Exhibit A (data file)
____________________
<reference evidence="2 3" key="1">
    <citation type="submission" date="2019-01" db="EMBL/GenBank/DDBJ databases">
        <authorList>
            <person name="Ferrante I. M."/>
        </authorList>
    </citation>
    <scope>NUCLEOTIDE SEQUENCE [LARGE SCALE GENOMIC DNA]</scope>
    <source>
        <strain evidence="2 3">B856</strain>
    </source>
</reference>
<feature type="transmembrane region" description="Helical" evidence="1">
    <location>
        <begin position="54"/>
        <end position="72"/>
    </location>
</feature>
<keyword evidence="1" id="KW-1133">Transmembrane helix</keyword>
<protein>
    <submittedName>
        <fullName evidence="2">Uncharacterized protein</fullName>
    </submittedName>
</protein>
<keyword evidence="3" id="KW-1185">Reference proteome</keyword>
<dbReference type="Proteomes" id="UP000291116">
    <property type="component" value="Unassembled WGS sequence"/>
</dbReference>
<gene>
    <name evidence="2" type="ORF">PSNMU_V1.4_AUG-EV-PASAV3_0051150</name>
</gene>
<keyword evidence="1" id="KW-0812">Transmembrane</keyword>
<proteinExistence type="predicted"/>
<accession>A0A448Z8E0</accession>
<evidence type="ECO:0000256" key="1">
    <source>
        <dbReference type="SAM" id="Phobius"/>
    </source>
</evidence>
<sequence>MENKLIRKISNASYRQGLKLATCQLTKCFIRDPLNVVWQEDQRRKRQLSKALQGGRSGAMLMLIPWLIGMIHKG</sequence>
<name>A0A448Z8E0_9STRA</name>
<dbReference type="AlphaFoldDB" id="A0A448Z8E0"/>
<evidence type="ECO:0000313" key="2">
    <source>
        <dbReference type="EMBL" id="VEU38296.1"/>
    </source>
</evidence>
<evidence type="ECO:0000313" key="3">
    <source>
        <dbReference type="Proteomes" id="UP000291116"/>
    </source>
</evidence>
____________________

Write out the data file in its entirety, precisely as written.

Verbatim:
<reference evidence="2 3" key="1">
    <citation type="submission" date="2019-01" db="EMBL/GenBank/DDBJ databases">
        <authorList>
            <person name="Ferrante I. M."/>
        </authorList>
    </citation>
    <scope>NUCLEOTIDE SEQUENCE [LARGE SCALE GENOMIC DNA]</scope>
    <source>
        <strain evidence="2 3">B856</strain>
    </source>
</reference>
<feature type="transmembrane region" description="Helical" evidence="1">
    <location>
        <begin position="54"/>
        <end position="72"/>
    </location>
</feature>
<keyword evidence="1" id="KW-1133">Transmembrane helix</keyword>
<protein>
    <submittedName>
        <fullName evidence="2">Uncharacterized protein</fullName>
    </submittedName>
</protein>
<keyword evidence="3" id="KW-1185">Reference proteome</keyword>
<dbReference type="Proteomes" id="UP000291116">
    <property type="component" value="Unassembled WGS sequence"/>
</dbReference>
<gene>
    <name evidence="2" type="ORF">PSNMU_V1.4_AUG-EV-PASAV3_0051150</name>
</gene>
<keyword evidence="1" id="KW-0812">Transmembrane</keyword>
<proteinExistence type="predicted"/>
<accession>A0A448Z8E0</accession>
<evidence type="ECO:0000256" key="1">
    <source>
        <dbReference type="SAM" id="Phobius"/>
    </source>
</evidence>
<sequence>MENKLIRKISNASYRQGLKLATCQLTKCFIRDPLNVVWQEDQRRKRQLSKALQGGRSGAMLMLIPWLIGMIHKG</sequence>
<name>A0A448Z8E0_9STRA</name>
<dbReference type="AlphaFoldDB" id="A0A448Z8E0"/>
<evidence type="ECO:0000313" key="2">
    <source>
        <dbReference type="EMBL" id="VEU38296.1"/>
    </source>
</evidence>
<evidence type="ECO:0000313" key="3">
    <source>
        <dbReference type="Proteomes" id="UP000291116"/>
    </source>
</evidence>